1. indulge us just for a moment…..if you’d be so kind….what’s the menu (surely not turkey and that awful green beans thing the Americans serve up with canned onions?)

          curious… You Know.

          hope you get some nice rest and feel refreshed and inspired during the hols…..

          *wavingfromlosangeles* (we really do wave when we type that)

          1. Yes, the menu is quite different! From what I recall from my childhood, when we celebrated this holiday in all of its traditional grandeur: There is no one set centerpiece menu as you have with the Thanksgiving turkey in the States (but then again, traditional Korean cuisine is more about flooding tabletops with numerous, small plates); each family brings out the “best” version of traditional Korean cuisine, which is often peppered with family (meaning usually, the grandparents’) favorites; this is because the holiday is centered around ancestral rites, which involve setting up a table of your finest and offering the feast to your ancestors as a means of paying respect. There are regional differences in the food that is served; for instance, at my paternal grandparents’, we always had a skate dish of some sort (usually raw or steamed) because it’s considered a delicacy in the southwestern region of Korea where my family is from, and because my grandmother loves the fish. But there are staple holiday foods you find in every family: Rice cakes, and in particular those called song-pyun, which are particular to the Thanksgiving holiday. They look like small balls, and are stuffed with mashed red or sweet yellow beans, or with a sugar, honey and sesame seed mixture. On my mother’s side, we used to make these rice cakes at home when my grandmother was still alive. Then there is the jeon, or what I translate loosely as pancakes. Generally, if you go to Korean restaurants you will find the small or larger versions of them made solely of vegetables or with an assortment of seafood, but during the holidays they are decadent: Entire pieces the highest quality beef or fish pounded out flat, dusted with flour and then coated in egg wash before they are slowly heated on the pan. Women spend an inordinate amount of time pounding the meat and then cooking these on the pan; using low heat is key so that the meat is moist, tender, but still well-done. My mother has horror stories from her newlywed days when she would spend literally entire days before the holidays cooking jeon with her sisters-in-law.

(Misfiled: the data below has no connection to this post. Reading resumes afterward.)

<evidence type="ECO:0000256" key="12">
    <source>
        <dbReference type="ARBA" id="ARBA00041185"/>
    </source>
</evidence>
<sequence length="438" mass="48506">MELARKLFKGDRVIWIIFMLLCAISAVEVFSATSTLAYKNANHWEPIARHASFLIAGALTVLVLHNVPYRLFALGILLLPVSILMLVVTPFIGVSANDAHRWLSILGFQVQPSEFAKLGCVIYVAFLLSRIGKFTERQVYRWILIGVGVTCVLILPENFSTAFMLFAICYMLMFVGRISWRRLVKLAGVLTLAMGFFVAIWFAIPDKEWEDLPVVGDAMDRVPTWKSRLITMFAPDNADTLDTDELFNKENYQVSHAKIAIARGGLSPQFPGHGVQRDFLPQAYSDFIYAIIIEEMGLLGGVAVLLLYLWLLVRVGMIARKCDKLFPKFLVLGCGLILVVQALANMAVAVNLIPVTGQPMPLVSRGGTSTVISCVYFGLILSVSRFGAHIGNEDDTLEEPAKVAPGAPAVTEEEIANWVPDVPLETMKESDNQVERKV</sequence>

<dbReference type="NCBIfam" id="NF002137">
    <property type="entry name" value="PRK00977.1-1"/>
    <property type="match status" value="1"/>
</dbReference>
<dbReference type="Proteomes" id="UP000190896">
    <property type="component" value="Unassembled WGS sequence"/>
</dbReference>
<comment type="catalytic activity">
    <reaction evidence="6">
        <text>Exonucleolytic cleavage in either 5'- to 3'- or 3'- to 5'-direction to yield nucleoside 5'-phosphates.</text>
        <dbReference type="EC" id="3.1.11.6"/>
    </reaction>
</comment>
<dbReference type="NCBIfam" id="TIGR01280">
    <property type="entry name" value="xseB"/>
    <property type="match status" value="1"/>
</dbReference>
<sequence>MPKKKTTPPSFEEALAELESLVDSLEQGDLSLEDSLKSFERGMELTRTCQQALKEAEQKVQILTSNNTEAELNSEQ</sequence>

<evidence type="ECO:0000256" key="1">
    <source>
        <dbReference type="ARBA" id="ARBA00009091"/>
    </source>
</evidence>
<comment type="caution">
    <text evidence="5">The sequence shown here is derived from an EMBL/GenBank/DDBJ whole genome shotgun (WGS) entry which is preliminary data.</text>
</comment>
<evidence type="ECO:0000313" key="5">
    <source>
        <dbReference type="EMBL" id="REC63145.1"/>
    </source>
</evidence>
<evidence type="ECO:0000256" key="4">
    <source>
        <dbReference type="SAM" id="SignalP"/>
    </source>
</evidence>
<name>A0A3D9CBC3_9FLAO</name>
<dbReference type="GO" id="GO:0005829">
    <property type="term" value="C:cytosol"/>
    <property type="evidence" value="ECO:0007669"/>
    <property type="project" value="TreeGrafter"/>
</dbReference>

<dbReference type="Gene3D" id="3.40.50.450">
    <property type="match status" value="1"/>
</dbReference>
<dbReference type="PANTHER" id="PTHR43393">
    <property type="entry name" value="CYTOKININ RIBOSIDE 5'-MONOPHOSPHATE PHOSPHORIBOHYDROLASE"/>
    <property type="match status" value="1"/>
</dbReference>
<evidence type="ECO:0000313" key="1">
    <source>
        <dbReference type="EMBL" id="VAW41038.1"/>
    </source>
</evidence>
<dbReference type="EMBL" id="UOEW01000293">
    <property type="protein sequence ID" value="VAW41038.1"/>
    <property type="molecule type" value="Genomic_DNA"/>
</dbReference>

Hope this gives you some idea as to what the food is like! I’ll try to find some pictures of the Thanksgiving meals as they are truly decadent and elaborate.

            1. hello!

              this was a splendid response!

              we could picture the table (from feasts we attended during the last Day Job when it took us to Seoul) set with the small plates and finery – but the detail was Very Important – yes, yes, please post on your site and we’ll link to you after your Thanksgiving (are there special things that one wears too? like the holiday sweater of dubious taste that was so well portrayed in Bridget Jones’ Diary?)


              thank you again for taking time to write such a considered reply :-)


              _tg xx

  3. Gosh, Who You Are in RL is really doing an awful lot of swot. Impressive. Intriguing. Tell us more when you can. Any pretty pictures from your visit to George? I did so like the gift with its beautiful paper and ribbon.

    1. hello :-)

      it wasn’t just George (there were other people there) so it didn’t feel appropriate to snap away plus they didn’t know who-we-are-in-RL is, well, also Us.


      mostly Consulting (so can’t share) but the tech article comes out Oct in Spanish so perhaps we can share a bit of the English – not sure. Such Fun!

      thanks awfully for asking.

      most kind.